The following is fully inspired by, and heavily borrowed from, the 5 principles of a profound workday, courtesy of Leo Babauta. I highly recommend Leo’s words for inspiration and solace.

‘Nature does not hurry, yet everything is accomplished.’ ~Laozi

The Profound Visit to the Dojo

1. Empty: In Silence and Solitude. When your mind is full, you have no room for change. When your thoughts are full of noise, you have no space to think.

Empty your mind. When you have an empty mind, you can fill it with anything. Only with this emptiness can you create something truly different.

Clear your thoughts. Find space for silence and solitude. With this space you’ll be free, free to see the truth, to create beauty.

2. Slow and Mindful. Rushing paradoxically leaves us with less time — speed means we don’t pay attention, and so the moments on the mat disappear rapidly and leave us before we notice.

Slow down, and pay attention. You’ll be able to focus on your movements more, and though you’ll do less, you’re technique will be more profound.

Be mindful of every movement, small or large. Enjoy every motion.

3. Profoundly Creative. Don’t use the gift of your visit to the mat for mindless repetitive tasks. Don’t end the visit with nothing to show for your work.

Start each visit by creating. Make the space at the beginning of your visit to the mat to create, before you get lost in rushing, urgency, or the desire to see the end of the class.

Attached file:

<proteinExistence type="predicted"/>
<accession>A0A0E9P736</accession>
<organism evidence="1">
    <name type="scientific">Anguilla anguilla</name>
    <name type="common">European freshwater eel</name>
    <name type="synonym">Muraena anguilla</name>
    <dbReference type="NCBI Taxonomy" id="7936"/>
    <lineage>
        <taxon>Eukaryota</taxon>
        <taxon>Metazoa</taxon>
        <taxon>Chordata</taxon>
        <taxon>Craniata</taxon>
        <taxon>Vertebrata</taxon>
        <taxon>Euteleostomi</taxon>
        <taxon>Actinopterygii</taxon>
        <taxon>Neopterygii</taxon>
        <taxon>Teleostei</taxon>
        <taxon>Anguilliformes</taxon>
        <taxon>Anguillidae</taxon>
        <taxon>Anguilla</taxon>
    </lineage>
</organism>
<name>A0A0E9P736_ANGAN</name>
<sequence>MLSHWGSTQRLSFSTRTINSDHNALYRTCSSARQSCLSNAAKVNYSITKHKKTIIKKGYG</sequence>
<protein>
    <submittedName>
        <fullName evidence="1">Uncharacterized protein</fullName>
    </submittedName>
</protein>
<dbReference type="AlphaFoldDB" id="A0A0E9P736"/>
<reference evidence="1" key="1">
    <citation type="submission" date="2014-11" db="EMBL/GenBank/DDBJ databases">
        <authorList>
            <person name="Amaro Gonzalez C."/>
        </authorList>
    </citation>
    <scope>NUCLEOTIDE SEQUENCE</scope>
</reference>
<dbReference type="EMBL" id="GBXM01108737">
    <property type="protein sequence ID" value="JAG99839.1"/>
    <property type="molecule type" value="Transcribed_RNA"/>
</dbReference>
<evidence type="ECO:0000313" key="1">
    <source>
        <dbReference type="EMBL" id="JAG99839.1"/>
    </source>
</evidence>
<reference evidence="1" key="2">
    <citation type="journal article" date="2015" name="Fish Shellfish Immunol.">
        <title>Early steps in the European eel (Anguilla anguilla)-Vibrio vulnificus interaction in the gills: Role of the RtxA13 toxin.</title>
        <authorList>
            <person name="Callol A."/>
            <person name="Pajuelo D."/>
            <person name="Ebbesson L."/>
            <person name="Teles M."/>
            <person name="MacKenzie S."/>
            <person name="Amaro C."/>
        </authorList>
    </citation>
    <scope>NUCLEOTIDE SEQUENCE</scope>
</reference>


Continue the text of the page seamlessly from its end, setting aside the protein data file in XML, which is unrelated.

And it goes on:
Create something amazing. Delight your Sensei and your ukes. Leave them amazed, wanting to not end the session. for you.

4. Simplified. The principles for a profound visit to the dojo might seem difficult to most people, because there just isn’t the instinct or desire to do less. The only way to create this type of visit to the dojo is to simplify.

It’s the key to everything else. Subtract. Pare everything down to its essence.

What’s on your mind right now? What are the principles that actually need to be present in your practice? Remove everything else.

What do you do every time you visit the dojo? How many of those things can be eventually pared down? Be simplified?

Simplify, and you’ll be able to find emptiness, solitude, silence, slowness, and mindfulness in your practice.

5. Flexible and Natural. This type of visit to the dojo might start to sound rigid, but in truth when you create space you also allow yourself the flexibility to deal in the moment with any change, any attack.

The natural flow of things is change, and if we are rigid we aren’t able to deal with changes. We become frustrated, anxious, angry, flustered.

If instead we have no expectations of what will happen each visit, and deal with changes as they come, we let go of that frustration and anxiety.

Be open to whatever happens. Be flexible. Deal with change as it happens, and you’ll find true profoundness doesn’t come from within us, or from external sources, but in the space between the two.

It comes from the eternal space between all things.

It comes from the universal Ki.

‘Perfection is achieved, not when there is nothing more to add, but when there is nothing left to take away.’ ~Antoine de Saint-Exupéry

“There is a very simple secret to being happy. Just let go of your demand on this moment.